Sunday, March 18, 2012

03/18/2012 - Three Mile Creek & One Mile Creek

An article on March 17th, 2012 by Ben Raines, Mobile Press Register, talks about how Groups want to turn Three Mile Creek into a park.

Local, state and federal officials toured Three Mile Creek on Friday and included Rae Richardson with the City of Mobile, and Nancy Stoner - a senior EPA official. Ben quotes Stoner as saying that a first step toward creating a Park would be conducting a survey of wildlife. Yup, here we go with wasting taxpayer money on studies instead of using taxpayer money to remove the trash. Heck, I can tell you what kind of wildlife is present in that area. Look at the first six photos below for a sample of what life you can see.

Local, State, and Federal officials and local environmental groups should be ashamed of themselves. Get the trash out of the water and wetlands FIRST before considering spending money to construct a Park! Mobile is about to close some of its parks due to budget problems, so to consider constructing a new Park is pure stupid.

The article had a photo showing the group walking past a "heap of stuffed animals and garbage that volunteers had pulled out of the creek." Volunteers didn't pull an entire bag of stuffed animals out of the creek. Someone drove into the vacant lot and dumped their household garbage there. Look at the photos below to see what is in the creek. Anytime you want to go kayaking to see what I'm seeing in the creeks Ms. Stoner, I have a spare kayak.

Header image is a merge of two photos taken in Maple Street Canal showing how Mobile is taking care of its property, even after multiple complaints about the litter on their property.

Because ADEM won't deal with all the abandoned tires despite complaints, there are definitely many breeding grounds for mosquitoes in that area.

There are crabs (8 visible in this photo) along the banks of the creeks. If you look closely at the plastic bottle with the yellow label, 9 states offer a refund if you recycle this bottle. Alabama isn't one of them. Contact your Alabama legislators and encourage them to pass a disposable container recycle bill (bottle bill).

There are raccoons in the Three Mile Creek, One Mile Creek, and Maple Street Canal areas. This one was dead.

Apple snails are abundant as you can tell by all the pink egg sacks.

There are turtles in the creeks. This one just recently died. Could the plastic bag have played a role in its death?

Here is a turtle that was very sick with fluids dripping from its swollen eyes, barely able to move, and looked like it was about to expire. Are the turtles dying from natural causes or from cancer? Looks like a reason to fund another expensive study of the wildlife of the area to see how the trash is affecting them instead of removing the trash.

Could chemicals in the water be hurting turtles? Here is a can that says it contains chemicals known to cause cancer. Xylene, Toluene, and Acetone are listed as some of the hazardous chemicals. When a can rusts the remaining chemicals inside will disperse into the water and air.

Most pressurized spray cans that blow never show signs of what happened however, in this photo the results of a can that rusted through while on a creek bank can clearly be seen.

Did this floating sheen come from a spray can or is it organic? If the waterway wasn't currently used as a garbage dump, that question would not need to be asked.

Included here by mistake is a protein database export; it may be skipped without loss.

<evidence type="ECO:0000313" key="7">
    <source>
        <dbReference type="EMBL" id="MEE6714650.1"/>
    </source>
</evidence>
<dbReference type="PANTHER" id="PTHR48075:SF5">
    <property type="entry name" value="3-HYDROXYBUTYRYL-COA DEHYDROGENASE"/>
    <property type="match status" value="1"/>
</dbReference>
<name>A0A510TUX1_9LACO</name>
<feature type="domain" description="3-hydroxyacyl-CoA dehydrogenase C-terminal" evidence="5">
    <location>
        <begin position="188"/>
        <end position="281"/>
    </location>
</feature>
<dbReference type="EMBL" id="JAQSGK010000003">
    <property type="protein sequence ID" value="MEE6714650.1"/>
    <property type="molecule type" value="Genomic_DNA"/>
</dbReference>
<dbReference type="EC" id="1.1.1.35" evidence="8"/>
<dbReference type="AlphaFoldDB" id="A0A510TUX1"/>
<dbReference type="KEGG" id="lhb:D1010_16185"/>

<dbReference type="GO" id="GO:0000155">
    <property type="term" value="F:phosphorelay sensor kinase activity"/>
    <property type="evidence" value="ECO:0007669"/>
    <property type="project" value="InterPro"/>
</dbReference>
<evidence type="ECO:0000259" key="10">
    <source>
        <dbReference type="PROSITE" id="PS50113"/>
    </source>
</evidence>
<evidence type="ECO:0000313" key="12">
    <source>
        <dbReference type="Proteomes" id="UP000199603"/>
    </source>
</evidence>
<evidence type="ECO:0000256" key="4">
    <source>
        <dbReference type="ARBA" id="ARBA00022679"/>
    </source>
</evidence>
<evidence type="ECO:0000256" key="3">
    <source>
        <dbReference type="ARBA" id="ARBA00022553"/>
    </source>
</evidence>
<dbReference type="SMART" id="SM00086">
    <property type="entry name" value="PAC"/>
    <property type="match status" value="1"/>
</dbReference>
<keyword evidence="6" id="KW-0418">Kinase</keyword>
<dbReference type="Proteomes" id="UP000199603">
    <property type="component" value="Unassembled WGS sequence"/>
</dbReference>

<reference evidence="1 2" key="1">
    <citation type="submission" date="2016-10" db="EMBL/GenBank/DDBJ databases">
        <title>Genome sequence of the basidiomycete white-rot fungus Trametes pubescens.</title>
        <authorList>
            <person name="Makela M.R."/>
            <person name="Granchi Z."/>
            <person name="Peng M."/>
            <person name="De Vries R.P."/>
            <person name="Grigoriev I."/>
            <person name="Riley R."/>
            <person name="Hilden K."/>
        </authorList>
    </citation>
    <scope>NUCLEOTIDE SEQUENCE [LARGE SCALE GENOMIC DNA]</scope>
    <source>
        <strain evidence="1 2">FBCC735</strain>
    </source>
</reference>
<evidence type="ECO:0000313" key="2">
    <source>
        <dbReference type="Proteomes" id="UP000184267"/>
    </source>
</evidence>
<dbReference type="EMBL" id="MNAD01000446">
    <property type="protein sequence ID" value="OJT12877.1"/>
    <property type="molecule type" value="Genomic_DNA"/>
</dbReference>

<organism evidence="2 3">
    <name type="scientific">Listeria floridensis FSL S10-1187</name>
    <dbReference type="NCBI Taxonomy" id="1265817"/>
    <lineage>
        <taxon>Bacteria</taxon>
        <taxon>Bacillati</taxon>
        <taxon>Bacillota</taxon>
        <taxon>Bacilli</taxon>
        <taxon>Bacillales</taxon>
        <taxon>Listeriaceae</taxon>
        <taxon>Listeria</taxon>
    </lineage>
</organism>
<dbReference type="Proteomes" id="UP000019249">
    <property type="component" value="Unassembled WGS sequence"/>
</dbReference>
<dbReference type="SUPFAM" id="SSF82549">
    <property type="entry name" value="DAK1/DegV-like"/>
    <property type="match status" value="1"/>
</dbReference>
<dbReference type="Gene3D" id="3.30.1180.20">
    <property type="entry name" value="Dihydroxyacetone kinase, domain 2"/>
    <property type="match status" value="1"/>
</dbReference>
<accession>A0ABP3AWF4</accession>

Here is a little waterfall coming from the old Hickory Street Landfill into Maple Street Canal. I wonder what chemicals lurk in that water. ADEM officials have ignored my email complaints and concern about the old Hickory Street Landfill. Looks like I need to write a paper letter.

How ironic, a City Of Mobile garbage container in front of City of Mobile property.

Trash piling up in the water at the RR track by Telegraph Road. That RR trestle is a blessing because it blocks large trash bergs from entering Mobile River.

This polluted waterway (Maple Street Canal) is a little over ONE mile from Mobile Baykeeper's office. These pictures show how effective Mobile Baykeeper is at keeping their nearby downtown creeks clean. 
Local environmental groups, and local, state, and federal officials should be ashamed of themselves. When are you people going to get this trash removed instead of holding fund raisers and open houses, taking boat tours, proposing studies, making videos, and talking about constructing new parks even though local, state, and federal governments are broke?

About a half dozen garbage bags can be seen in the water.

The tragedy of this wasteful situation is the creek beds are littered with rubbish too (pardon the pun) and the poor turtles have to live in it.

City of Mobile beautiful shoreline. This is Owens School Park according to Google Earth. Parcel ID: R022906151000001.

City of Mobile beautiful shoreline. This is Owens School Park according to Google Earth. Parcel ID: R022906151000001.

Some trash bergs have a lot of green vegetation, others don't. If this pollution comes from the public, the public should have to pay to get it cleaned up and kept clean. 

Most of the trash I see coming from vehicles is coming from trash hauling trucks, so, if trash hauling trucks are a major cause of the litter, they should have to pay to get the trash removed from local waterways.

In Ben's article Casi Callaway of Mobile Baykeeper was noted as saying about Three Mile Creek, “Think of how great it would be if people could use the creek. It’s right downtown." Casi must not get out of her downtown office enough to know people are already using the downtown creeks for fishing and kayaking, even though ADEM doesn't give the creek a Fish and Wildlife designation. ADEM calls Three Mile Creek an agricultural and industrial creek. To be fair, not every area of these creeks are covered with trash as you can see in this photo, but the shorelines are.

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